Why Tacoma shuts down when it snows: A network optimization problem

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This storm seems to spark a lot of emotion. While watching Tacoma residents and California transplants loot Safeway for canned beans and Rainier, Minnesotans and Chicagoans laugh and jeer about how they walked to school in five feet of snow every winter without a jacket. Okay, maybe not quite so extreme, but how would I know – I haven’t left North Tacoma in five days because I, too, am a California transplant.

This past week has made glaringly clear the difference in protocols and design between cities that brace for snow vigilantly every winter, and cities like Tacoma and Seattle that only see a big snowstorm every several years. For example, when the newsletter CityLab asked cities the seemingly simple question of how many snow plows they had, they unwittingly stumbled upon a competition between cities to exaggerate their resources. It turns out that snow plowing prerogatives are a bigger deal then they seem; after the Seattle storm of 2008-2009, the Department of Transportation resigned. In Chicago, pressure from residents about unequal residential plowing encouraged the city to develop a snow plow tracking app. According to a resident in an Iowa small towns, farmers were even deputized during the winter for their snow removal efforts.

What is really comes down to is an optimization problem. Constrained by a limited budget, governments attempt optimize the mobility and safety of residents by making decisions like the number of snowplows to buy and store, the number of extra workers to hire, and which streets to plow. This looks very different in Seattle than in Chicago because Seattle has a smaller winter budget, forcing Seattle crews to optimize residents’ ability by maintaining access to public transit, rather than access to residential roads. The Tacoma crews will not be plowing any purely residential streets, instead prioritizing primary arterial routes and then secondary routes.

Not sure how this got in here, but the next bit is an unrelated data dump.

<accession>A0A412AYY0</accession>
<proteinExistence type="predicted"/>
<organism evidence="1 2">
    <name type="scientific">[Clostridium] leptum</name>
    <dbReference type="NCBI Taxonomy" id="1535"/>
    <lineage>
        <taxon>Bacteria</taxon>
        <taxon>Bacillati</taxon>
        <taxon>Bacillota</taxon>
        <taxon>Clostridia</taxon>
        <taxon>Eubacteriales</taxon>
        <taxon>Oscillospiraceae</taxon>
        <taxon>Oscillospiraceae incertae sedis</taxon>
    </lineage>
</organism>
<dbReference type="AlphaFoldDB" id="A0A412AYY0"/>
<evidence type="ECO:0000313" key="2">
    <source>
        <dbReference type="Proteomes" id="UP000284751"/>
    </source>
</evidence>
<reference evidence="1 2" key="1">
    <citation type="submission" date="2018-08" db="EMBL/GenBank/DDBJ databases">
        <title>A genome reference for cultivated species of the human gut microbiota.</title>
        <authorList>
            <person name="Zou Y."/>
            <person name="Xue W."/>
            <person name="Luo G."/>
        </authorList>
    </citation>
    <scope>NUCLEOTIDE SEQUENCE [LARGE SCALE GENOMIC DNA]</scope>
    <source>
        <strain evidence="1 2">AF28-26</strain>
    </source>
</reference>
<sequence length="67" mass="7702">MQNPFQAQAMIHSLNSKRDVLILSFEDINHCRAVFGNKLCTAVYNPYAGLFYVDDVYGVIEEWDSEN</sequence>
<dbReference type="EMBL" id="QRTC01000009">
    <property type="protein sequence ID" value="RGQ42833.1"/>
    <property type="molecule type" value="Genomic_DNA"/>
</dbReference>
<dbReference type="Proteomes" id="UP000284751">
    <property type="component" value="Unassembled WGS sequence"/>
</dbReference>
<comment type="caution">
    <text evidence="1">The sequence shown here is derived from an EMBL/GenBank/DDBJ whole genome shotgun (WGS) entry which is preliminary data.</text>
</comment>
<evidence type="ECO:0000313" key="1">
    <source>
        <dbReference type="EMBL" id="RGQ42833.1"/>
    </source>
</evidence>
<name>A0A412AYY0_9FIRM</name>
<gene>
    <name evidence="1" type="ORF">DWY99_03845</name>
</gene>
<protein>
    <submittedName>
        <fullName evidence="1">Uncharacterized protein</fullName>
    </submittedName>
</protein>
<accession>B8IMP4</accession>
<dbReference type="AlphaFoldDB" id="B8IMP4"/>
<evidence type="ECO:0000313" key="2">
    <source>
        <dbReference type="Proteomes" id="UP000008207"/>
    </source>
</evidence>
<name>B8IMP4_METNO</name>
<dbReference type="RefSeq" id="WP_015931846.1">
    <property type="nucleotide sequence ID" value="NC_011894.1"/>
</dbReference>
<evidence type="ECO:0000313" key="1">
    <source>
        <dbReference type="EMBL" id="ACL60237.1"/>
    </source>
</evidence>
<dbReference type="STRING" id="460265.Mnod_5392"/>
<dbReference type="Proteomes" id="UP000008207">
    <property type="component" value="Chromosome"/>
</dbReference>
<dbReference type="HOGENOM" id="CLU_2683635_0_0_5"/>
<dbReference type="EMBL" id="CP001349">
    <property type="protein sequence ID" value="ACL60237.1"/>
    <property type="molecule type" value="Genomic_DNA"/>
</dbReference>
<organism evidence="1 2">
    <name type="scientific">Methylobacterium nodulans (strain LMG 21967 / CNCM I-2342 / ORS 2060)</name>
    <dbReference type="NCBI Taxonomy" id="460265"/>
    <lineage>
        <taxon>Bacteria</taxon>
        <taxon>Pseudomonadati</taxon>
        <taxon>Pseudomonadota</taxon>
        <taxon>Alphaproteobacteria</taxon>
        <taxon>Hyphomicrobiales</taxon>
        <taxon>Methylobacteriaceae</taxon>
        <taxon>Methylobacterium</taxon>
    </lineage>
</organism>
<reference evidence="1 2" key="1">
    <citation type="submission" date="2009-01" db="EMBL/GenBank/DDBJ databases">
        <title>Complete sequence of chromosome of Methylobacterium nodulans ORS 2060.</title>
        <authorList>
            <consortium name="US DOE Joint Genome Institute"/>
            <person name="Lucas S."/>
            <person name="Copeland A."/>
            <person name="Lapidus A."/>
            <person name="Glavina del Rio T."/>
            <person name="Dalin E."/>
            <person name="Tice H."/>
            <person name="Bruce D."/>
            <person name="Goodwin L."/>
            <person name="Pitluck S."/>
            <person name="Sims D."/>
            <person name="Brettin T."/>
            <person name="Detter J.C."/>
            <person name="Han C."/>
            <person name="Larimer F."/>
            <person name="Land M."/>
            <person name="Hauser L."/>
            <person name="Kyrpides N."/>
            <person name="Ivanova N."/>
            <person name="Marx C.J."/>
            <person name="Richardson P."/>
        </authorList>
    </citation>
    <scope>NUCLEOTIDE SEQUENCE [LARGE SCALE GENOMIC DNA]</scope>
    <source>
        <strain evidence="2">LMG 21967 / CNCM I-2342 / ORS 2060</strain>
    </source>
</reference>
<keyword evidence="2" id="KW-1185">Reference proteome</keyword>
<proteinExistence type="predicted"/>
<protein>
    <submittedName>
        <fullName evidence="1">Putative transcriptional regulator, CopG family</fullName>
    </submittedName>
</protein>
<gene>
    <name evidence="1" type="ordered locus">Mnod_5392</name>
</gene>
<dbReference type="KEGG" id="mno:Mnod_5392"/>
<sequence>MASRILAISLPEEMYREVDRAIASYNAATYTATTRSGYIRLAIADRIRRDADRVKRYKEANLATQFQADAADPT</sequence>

Computer software has made this task more efficient, but many governments are still using dated, simple allocation schemes. Some researchers propose that governments instead adopt a more complex but thorough plan, such as the authors of “Optimization Models for a Real-World Snow Plow Routing Problem” at Carnegie Mellon University. They develop three different models for optimizing snow clearing in Pittsburgh, PA, taking into account constraints like topology, vehicle restrictions, and the cost of fuel and salt. They propose a hybrid of these models for the most efficient optimization, while acknowledging that most cities do not use such methods. Given residents’ discontent and the unique set of constraints each city has, it may be time for more local governments to invest in this kind of analysis.


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